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  • Israeli refusal of Lebanon’s revisions threatens maritime border demarcation agreement

Israeli refusal of Lebanon’s revisions threatens maritime border demarcation agreement

Israeli naval vessels off Rosh Hanikra, close to the Lebanese border, northern Israel, May 4, 2021. (Reuters)
Israeli naval vessels off Rosh Hanikra, close to the Lebanese border, northern Israel, May 4, 2021. (Reuters)
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07 Oct 2022 12:10:50 GMT9
07 Oct 2022 12:10:50 GMT9
  • Michel Aoun said the revisions guarantee Lebanon’s rights to explore for oil and gas in the fields specified in the exclusive economic zone
  • Israel announced on Thursday that it rejects the amendments requested by Lebanon to the US proposal

Najia Houssari

BEIRUT: Israel rejected revisions requested by Lebanon to a US-brokered border demarcation proposal on Thursday, throwing into doubt years of diplomatic efforts to enable the two countries to extract gas in a disputed part of the Mediterranean.

Lebanese President Michel Aoun said the revisions made by Lebanon on the deal with Israel guarantee Lebanon’s rights to explore for oil and gas in the fields specified in the exclusive economic zone.

He added Lebanon’s revisions prevent any interpretations that do not apply to the framework that Lebanon specified for the demarcation process during the indirect, months-long negotiations handled by the US mediator, Amos Hochstein.

Israel announced on Thursday that it rejects the amendments requested by Lebanon to the US proposal.

A Lebanese official said: “Lebanon will consult Hochstein to know if they rejected the amendments fully or in part, or if they just have their own comments on the proposal.”

Deputy Parliament Speaker Elias Bou Saab, who is following up on the negotiations with Hochstein, said he is contacting him every hour to resolve the outstanding issues.

Reuters quoted an Israeli official as saying that Israeli Prime Minister Yair Lapid “was updated on the details of the substantial changes Lebanon is seeking to make in the agreement and instructed the negotiating team to reject them.”

According to Israeli media, Israel will not give up its security and economic interests, even if that means that there will be no agreement soon.

“Israel will produce gas from the Karish rig as soon as it is possible to do so. If Hezbollah or anyone else tries to damage the Karish rig or threaten us, the negotiations on the maritime line will stop immediately,” the Israeli official said, noting: “Hezbollah Secretary-General Hassan Nasrallah will have to explain to the Lebanese why they do not have a gas field and an economic future.”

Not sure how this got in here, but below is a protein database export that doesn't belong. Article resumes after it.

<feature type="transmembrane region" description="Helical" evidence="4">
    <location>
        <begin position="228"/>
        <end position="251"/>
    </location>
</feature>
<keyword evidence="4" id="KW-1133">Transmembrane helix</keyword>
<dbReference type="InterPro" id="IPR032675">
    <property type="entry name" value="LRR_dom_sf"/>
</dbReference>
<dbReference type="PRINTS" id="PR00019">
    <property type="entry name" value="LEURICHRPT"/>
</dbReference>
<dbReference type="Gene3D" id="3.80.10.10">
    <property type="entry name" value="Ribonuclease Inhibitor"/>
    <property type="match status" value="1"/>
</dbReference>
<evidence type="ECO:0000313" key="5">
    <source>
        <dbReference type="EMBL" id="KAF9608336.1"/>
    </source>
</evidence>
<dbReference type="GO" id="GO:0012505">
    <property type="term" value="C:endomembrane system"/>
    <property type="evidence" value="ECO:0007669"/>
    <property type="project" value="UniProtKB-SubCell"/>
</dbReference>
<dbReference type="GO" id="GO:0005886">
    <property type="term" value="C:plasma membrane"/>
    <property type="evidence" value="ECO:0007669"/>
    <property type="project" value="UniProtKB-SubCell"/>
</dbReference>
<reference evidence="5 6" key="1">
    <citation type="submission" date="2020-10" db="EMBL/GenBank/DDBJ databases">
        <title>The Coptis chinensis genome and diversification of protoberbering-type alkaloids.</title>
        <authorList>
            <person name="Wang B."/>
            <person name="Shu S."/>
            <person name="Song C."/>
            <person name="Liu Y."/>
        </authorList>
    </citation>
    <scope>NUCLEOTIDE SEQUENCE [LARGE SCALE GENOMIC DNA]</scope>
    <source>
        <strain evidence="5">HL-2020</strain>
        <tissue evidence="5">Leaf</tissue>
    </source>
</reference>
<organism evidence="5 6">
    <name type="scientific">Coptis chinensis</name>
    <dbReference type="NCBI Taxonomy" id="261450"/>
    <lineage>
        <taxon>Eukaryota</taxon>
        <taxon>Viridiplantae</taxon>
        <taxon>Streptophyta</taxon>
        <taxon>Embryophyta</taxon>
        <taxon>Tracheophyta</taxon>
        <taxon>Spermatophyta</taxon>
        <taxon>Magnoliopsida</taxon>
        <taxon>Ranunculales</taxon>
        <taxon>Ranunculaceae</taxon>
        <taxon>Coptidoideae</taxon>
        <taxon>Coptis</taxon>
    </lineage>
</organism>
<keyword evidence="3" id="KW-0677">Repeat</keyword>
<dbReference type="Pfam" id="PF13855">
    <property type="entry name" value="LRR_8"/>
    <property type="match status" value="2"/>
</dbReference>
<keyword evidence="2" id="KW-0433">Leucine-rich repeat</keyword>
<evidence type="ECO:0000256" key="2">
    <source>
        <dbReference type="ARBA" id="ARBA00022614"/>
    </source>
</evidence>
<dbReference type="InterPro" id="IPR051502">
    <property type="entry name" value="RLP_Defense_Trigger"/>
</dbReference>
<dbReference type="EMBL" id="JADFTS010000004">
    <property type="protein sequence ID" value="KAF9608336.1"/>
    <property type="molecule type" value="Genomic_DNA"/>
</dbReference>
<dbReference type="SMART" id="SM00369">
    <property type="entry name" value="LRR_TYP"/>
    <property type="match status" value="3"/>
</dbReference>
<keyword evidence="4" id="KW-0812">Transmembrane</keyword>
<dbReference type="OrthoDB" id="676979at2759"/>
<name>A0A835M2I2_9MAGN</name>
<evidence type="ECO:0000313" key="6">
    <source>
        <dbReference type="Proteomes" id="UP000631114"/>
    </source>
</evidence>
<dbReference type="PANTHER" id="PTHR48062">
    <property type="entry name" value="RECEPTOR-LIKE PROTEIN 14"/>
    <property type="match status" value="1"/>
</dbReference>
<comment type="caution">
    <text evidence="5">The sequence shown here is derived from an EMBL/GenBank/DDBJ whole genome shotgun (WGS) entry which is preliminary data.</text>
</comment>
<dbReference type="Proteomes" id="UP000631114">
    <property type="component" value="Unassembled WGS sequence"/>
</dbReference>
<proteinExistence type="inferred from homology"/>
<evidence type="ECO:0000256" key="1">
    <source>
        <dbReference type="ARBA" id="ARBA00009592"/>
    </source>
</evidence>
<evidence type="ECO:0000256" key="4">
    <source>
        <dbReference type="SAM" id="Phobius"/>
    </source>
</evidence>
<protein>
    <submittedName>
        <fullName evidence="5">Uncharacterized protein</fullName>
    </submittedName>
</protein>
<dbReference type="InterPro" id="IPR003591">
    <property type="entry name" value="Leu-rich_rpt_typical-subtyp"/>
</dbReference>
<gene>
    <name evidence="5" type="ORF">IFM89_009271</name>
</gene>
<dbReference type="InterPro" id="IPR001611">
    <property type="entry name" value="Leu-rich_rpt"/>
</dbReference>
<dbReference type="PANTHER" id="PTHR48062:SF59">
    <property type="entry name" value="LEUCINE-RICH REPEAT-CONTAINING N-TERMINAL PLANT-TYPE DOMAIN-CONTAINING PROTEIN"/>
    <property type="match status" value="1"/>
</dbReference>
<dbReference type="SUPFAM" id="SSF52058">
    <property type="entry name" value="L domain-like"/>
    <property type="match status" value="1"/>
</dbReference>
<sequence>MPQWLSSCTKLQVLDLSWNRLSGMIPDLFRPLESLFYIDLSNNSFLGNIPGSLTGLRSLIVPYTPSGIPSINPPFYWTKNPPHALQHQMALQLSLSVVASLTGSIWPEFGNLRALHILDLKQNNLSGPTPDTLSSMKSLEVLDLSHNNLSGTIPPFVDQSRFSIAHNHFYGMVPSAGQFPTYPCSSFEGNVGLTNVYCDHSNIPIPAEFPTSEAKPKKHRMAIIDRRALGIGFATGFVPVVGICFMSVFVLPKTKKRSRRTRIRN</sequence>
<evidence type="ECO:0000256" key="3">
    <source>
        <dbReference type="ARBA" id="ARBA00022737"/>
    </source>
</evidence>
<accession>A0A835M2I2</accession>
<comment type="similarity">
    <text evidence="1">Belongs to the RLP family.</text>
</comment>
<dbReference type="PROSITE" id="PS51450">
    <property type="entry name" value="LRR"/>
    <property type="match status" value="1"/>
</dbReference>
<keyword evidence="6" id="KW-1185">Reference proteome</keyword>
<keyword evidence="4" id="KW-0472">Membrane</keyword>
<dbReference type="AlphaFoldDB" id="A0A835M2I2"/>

Israeli Defense Minister Benny Gantz warned: “The state of Lebanon will bear a heavy military price if Hezbollah attacks and the maritime border demarcation agreement with Lebanon will harm Iran’s interests.”

Lapid and former Prime Minister Benjamin Netanyahu are locked in a fierce political battle ahead of the Israeli parliamentary elections, scheduled for early November.

“The intense pressure exerted by my friends and me, made Lapid withdraw from the agreement that would have surrendered Israeli rights to Lebanon,” Netanyahu said.

The Israeli media quoted Netanyahu as saying: “Israel needs a different leadership, an experienced and strong prime minister who resists pressure,” adding: “We will not let Israel surrender to Nasrallah.”

The US proposal was initially welcomed by both Israel and Lebanon until the latter suggested some revisions during a meeting on Monday between Aoun, Parliament Speak Nabih Berri, and Caretaker Prike Minister Najib Mikati, and handed them over to the US Ambassador to Beirut Dorothy Shea.

According to Israeli media, the main sticking point was over recognition of a line of demarcation buoys that Israel has strung out to sea from its coast.

Lebanon reiterated that the so-called line of buoys is meaningless and does not exist.

Lebanese media reported that Lebanon requested “to cross out the phrase Blue Line when referring to the borders, and to stress that Lebanon adheres to its international borders.”

Lebanon also suggested renaming the “possible southern Sidon reservoir” as the “Sidon-Qana field,” and clarified that this field will be “developed by Lebanon and for the benefit of Lebanon.”

About the companies that will operate in offshore fields, the US proposal stipulates that they “shall not be subject to US sanctions,” but Lebanon demanded replacing this phrase with “to be subject to international sanctions.”

The US proposal also stipulated that “Israel does not object to any measures taken in the Qana field from the side beyond Line 23.” Lebanon requested that the phrase be amended to “Israel does not and will not object” as a future guarantee.

Lebanon objected to the phrase “financial compensation,” and said that if there is a financial settlement between the operating company and Israel, then “Lebanon is not interested.”

Other demands from Lebanon included amending the phrase “the US will contribute to facilitating the work of gas-extracting companies after the agreement,” calling on the US to facilitate the work of gas-extracting companies “directly and quickly” once an agreement with Israel is reached.

There was no immediate response from Hezbollah on the new Israeli position. Nasrallah had stated over the weekend that Hezbollah supports the official Lebanese stance on the issue of maritime borders and oil and gas rights.

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